Given all the hype around esports, marketers might think audiences that watch other people play video games are primarily spending time with professional, organized tournaments. But these video game “watchers” aren't just looking at the big leagues.
US video gamers spend more time watching video game content on streaming sites like Twitch and YouTube than watching esports tournaments—about 40 minutes longer per week, according to content delivery service Limelight Networks. That content consists of mostly amateurs live streaming their gaming activity, which can be watched live or after the live stream has ended, not just the organized "esports" tournaments.
We forecast that US ad revenues from video gaming content—which includes video advertisements placed on recorded and live streamed content on digital platforms—will reach $1.79 billion this year. Esports ad revenues—which includes advertising and sponsorship revenues from organized competitions—will only reach $178.1 million.
The difference shouldn’t be too surprising. The esports landscape is vast, with tournaments taking place worldwide throughout the year. But the often amateur, user-generated content on streaming platforms is practically endless.
Gaming videos also have utility (of a sort), with the typical web search for tips or help defeating a tough boss returning dozens of video results—so it can also be a way to reach gamers with video even if they don’t consider gaming video content to be entertainment.
But the real grab is coming from gaming personalities, some of whom have amassed large followings on streaming sites, achieving influencer status with a segment of the notoriously hard-to-reach digital native audience.
“If you're watching a League of Legends competition, people are really engaged in it, and it's a certain type of format. It's competition,” said Brad Sive, chief revenue officer of the professional esports organization Team SoloMid (TSM). “If you were watching our Fortnite streamers, they're playing and having fun. But they're also entertainers, and you enjoy watching because they're doing fun things, talking to their chat and engaging.”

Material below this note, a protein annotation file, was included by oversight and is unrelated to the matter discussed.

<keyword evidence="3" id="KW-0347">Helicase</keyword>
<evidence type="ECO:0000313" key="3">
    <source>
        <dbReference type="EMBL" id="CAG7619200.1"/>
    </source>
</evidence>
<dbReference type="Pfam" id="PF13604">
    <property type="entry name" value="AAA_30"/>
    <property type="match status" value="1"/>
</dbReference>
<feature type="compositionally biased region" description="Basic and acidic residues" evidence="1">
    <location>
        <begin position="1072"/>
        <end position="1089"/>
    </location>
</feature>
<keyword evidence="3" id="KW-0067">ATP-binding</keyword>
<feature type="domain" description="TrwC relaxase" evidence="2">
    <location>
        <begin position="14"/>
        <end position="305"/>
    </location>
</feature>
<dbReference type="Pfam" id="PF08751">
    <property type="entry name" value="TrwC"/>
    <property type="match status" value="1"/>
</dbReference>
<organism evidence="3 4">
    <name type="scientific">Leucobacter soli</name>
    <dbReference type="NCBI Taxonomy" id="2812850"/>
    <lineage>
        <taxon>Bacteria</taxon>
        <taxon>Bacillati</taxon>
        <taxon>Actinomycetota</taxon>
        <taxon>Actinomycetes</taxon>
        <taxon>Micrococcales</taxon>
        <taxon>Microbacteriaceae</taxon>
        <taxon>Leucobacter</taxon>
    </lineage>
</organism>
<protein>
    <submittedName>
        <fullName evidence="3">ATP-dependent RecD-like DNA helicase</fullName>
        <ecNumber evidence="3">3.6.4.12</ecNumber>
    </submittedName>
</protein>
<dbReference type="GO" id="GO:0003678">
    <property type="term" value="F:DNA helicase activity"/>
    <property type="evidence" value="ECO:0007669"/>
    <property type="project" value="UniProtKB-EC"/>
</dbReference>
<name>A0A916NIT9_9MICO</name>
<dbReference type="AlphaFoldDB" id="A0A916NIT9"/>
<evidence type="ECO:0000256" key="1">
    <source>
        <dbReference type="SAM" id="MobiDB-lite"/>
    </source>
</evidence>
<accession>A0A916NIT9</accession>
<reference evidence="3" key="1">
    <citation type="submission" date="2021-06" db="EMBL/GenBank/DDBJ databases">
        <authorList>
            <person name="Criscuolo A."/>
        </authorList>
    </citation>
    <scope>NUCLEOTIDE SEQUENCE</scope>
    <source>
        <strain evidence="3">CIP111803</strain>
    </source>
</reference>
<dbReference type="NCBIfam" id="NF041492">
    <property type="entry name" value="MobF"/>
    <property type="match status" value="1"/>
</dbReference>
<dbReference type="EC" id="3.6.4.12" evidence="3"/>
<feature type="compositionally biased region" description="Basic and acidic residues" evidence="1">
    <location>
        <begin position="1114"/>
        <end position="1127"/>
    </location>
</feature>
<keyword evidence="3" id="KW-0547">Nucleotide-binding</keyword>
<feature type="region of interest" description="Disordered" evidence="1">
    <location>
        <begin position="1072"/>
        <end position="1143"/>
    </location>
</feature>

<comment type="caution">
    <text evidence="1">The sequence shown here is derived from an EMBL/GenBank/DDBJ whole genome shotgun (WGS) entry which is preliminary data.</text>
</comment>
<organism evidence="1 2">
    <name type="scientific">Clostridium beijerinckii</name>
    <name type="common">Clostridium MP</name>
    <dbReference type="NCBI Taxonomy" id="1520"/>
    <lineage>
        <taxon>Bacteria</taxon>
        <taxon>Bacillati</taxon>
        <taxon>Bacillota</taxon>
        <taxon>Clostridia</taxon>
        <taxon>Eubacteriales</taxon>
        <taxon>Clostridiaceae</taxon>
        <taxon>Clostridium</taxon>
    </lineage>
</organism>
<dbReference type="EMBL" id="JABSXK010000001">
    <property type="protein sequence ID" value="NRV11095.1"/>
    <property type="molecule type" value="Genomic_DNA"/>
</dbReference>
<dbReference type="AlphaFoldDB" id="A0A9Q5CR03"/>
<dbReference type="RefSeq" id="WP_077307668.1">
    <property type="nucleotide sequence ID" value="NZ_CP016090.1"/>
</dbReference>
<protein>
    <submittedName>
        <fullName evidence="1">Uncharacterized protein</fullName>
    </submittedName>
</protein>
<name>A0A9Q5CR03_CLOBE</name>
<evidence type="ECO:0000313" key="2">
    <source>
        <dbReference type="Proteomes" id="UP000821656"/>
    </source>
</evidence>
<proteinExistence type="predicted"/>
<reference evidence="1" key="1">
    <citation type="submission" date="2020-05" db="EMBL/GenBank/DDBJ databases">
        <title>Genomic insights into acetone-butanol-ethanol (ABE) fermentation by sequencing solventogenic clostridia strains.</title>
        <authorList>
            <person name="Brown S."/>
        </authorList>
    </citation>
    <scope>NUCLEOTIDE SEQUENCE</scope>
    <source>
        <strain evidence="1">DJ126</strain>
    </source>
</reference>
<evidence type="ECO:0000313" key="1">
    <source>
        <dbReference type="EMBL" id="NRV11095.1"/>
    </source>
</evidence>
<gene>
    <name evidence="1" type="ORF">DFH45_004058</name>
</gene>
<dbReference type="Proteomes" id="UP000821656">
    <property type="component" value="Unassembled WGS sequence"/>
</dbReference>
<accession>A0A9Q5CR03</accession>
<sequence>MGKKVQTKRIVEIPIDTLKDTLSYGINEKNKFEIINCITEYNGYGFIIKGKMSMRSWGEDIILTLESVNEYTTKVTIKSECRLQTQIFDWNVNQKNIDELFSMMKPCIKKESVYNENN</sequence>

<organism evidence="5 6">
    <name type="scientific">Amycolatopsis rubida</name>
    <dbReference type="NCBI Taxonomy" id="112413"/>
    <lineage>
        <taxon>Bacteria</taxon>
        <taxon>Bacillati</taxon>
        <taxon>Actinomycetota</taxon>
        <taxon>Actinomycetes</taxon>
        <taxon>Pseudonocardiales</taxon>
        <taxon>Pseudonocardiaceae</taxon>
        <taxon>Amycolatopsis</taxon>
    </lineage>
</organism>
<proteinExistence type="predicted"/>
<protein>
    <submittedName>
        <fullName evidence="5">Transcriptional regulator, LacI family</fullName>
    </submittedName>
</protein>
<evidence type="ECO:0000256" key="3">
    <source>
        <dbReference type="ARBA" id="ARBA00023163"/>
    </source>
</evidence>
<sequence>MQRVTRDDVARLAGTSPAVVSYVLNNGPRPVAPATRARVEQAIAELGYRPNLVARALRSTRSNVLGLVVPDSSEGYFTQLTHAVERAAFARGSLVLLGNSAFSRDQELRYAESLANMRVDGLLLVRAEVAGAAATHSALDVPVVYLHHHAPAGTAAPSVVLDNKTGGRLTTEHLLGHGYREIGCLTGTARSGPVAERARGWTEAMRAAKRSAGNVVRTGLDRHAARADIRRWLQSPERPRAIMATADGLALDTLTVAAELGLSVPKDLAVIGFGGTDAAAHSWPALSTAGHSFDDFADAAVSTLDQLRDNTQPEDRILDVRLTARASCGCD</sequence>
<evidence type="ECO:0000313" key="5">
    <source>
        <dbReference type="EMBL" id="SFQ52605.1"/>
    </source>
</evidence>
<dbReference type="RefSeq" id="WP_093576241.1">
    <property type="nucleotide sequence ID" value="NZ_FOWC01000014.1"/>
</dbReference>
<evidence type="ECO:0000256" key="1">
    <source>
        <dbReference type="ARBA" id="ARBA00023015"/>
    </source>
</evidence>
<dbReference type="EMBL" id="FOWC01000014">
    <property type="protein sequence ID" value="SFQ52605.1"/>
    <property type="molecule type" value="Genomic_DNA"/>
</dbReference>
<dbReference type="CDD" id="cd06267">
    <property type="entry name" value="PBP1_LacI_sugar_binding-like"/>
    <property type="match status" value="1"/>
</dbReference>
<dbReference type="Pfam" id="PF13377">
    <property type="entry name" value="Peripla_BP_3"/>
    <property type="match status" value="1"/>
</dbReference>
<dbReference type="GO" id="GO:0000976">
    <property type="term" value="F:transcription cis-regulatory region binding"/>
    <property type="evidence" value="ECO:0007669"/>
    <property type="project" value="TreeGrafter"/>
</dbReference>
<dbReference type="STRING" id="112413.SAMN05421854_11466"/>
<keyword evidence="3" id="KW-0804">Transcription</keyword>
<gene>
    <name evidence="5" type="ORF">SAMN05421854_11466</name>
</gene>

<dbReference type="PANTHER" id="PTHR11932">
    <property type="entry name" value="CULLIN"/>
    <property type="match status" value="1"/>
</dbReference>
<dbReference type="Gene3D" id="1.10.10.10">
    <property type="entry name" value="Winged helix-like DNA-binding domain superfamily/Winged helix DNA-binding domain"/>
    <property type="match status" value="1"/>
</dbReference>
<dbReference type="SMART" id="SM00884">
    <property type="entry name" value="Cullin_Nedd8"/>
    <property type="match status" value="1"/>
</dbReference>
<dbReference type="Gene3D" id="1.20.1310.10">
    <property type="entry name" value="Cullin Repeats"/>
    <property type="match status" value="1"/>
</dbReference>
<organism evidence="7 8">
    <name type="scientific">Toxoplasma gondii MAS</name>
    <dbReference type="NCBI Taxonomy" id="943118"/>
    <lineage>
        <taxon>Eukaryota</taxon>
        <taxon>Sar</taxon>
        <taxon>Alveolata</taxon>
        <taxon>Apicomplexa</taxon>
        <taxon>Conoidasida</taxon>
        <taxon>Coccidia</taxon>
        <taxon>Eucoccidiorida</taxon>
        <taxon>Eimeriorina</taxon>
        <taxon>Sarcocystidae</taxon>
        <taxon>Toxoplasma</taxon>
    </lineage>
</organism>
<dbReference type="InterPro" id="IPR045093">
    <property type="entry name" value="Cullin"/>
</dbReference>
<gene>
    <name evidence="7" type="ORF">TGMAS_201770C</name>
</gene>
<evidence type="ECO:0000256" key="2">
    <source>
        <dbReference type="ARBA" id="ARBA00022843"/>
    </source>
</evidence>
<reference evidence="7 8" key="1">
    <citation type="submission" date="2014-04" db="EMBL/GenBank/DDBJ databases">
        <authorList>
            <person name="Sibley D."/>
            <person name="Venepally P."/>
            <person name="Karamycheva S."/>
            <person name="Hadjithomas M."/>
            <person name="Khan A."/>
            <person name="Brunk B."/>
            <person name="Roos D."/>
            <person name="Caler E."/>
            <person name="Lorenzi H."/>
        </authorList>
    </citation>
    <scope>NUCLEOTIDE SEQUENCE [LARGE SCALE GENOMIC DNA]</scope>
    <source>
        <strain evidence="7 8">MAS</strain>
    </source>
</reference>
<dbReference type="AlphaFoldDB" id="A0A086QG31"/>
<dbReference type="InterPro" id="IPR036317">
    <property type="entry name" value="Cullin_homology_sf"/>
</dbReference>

According to a Q3 2018 Nielsen survey, 63% of the US audience who identify as both Twitch users and esports fans said they spent more time in an average week interacting with gaming personalities than viewing esports content. The survey also found that 30% of esports fans engaged with gaming personalities on a daily basis.
Some marketers have already tapped into this ecosystem to create custom ad placements with a native feel, and Sive believes that if executed correctly, this strategy can drive strong engagement.
For example, in May 2018, Chipotle created a partnership with TSM’s newly assembled team of players of the video game Fortnite for an 8-minute YouTube video that showed gaming personalities eating components of Chipotle’s burritos while blindfolded.
“With traditional media, it's still about the 15- or 30-second spot, or now it’s 6 seconds,” Sive said. “But we did a [nearly] 10-minute video with Chipotle. In 24 hours, it had 1 million views on YouTube.”
“It's a whole different way to program,” Sive said. “But you have to understand and engage with this audience because they consume things differently.”
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